what - in my opinion - you're describing as throwaway tests are what Justin Searls - in this very excellent talk from RubyConf (http://blog.testdouble.com/posts/2015-11-16-how-to-stop-hating-your-tests.html)
    ...described as "crappy tests"
    Clint Hoagland
    @vsComputer_twitter
    Not sure of the exact minute in the presentation he said it but he described what he does about them: moves them to a folder called "crappy-tests" and then replaces them with good tests when he has time.
    Rey Winters
    @reywinters03
    Ahhh haha yes! To me your throwaway tests are utility scripts
    Kevin Lamping
    @klamping
    @reywinters03 that story makes me crack up, because I can totally see it happening
    Rey Winters
    @reywinters03
    @klamping it was based on a true story ... I believe the actual upper bound limit of users were two 😂
    Kevin Lamping
    @klamping
    haha
    Rey Winters
    @reywinters03
    How many of you have or had created testing frameworks that ultimately were not used by the people you created it for ...?
    Kevin Lamping
    @klamping
    :raised_hand:
    was shut down after a year of development and some use
    Clint Hoagland
    @vsComputer_twitter
    <------- this guy
    Rey Winters
    @reywinters03
    Sigh me as well ...
    Rey Winters
    @reywinters03
    Does anyone here go into the SUT source code and change it to be more testable?
    Natalie J. Bennett
    @njbennett
    "Does anyone here go into the SUT source code and change it to be more testable?"
    All the time!
    I don't like to play the "best practice" card, but it's tremendously valuable. Often a small change in the production code can eliminate giant terrible swaths of test code.
    Kevin Lamping
    @klamping
    agreed. as a front-end dev, I don't mind an ID here and there to make testing easier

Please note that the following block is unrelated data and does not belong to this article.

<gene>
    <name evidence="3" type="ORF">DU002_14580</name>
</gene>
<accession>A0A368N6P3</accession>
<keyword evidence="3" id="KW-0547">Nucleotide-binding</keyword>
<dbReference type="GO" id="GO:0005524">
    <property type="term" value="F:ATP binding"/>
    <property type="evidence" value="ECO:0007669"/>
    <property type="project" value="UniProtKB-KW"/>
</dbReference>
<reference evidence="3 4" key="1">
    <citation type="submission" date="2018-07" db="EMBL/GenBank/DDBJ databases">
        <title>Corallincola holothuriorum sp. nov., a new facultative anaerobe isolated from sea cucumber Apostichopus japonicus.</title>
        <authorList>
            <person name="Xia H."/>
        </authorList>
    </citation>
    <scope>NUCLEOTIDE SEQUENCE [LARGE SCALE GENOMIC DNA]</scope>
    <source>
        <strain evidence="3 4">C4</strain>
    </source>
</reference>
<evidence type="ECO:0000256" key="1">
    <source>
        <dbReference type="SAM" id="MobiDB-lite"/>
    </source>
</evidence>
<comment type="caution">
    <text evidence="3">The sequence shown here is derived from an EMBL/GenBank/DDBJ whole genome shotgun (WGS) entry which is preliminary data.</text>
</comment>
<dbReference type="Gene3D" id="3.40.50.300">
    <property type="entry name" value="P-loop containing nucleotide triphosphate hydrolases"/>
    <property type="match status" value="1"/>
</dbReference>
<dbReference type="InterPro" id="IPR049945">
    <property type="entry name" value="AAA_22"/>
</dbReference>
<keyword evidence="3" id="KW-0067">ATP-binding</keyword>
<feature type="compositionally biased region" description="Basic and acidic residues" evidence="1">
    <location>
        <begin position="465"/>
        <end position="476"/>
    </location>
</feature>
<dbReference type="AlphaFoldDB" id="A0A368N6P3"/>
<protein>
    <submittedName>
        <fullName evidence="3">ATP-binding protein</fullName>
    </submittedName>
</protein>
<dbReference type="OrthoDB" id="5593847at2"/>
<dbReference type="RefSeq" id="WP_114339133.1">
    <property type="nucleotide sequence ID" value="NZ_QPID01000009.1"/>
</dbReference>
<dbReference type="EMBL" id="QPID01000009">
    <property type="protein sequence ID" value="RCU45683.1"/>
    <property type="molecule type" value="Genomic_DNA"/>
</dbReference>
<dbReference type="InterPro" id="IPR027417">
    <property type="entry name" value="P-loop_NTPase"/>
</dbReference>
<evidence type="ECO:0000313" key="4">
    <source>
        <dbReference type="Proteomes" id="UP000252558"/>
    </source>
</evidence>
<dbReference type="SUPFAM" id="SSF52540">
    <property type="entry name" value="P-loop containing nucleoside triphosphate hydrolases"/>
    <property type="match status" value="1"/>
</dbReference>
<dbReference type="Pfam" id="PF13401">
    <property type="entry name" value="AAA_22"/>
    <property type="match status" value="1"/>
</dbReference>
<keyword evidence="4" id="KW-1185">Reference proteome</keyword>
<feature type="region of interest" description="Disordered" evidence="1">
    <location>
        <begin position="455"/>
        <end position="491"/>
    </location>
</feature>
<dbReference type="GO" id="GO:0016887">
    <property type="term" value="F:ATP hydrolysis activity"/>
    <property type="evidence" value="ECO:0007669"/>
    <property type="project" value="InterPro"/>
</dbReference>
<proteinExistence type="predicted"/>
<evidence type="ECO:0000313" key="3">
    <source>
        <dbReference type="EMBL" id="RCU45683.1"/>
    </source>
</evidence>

Clint Hoagland
    @vsComputer_twitter
    This is a theological discussion I've argued with many many devs but my position is that code that is more testable is implicitly better and if you can change code to make it more testable it will make the code better. Full stop. So you should.
    Kevin Lamping
    @klamping
    yep
    i can see purists fighting back, but I think it's overwhelmingly worth the drawbacks
    Natalie J. Bennett
    @njbennett
    What kind of arguments do devs have against changing code for test ability?
    I work in a hardcore TDD shop so that viewpoint seems utterly alien
    Kevin Lamping
    @klamping
    well, from an html standpoint, you're adding IDs that don't serve a purpose other than for testing
    in theory that clutters up the code and increase page size
    but that's a pretty far stretch IMO
    Clint Hoagland
    @vsComputer_twitter
    IME bcz it breaks their OO design and "exposes class internals," usually because I want to do shit like inject a mock
    Natalie J. Bennett
    @njbennett
    @vsComputer_twitter ... have they heard about dependency injection?
    Clint Hoagland
    @vsComputer_twitter
    They have and they're against it. (Those that fight me on it)
    Natalie J. Bennett
    @njbennett
    That's fascinating. I was taught dependency injection as an Important Technique as a baby coder, before I learned TDD or even really had the programming knowledge to get what DI was.
    Clint Hoagland
    @vsComputer_twitter
    If you don't agree with TDD in principle and you don't think unit tests are important, dependency inversion doesn't seem all that important either.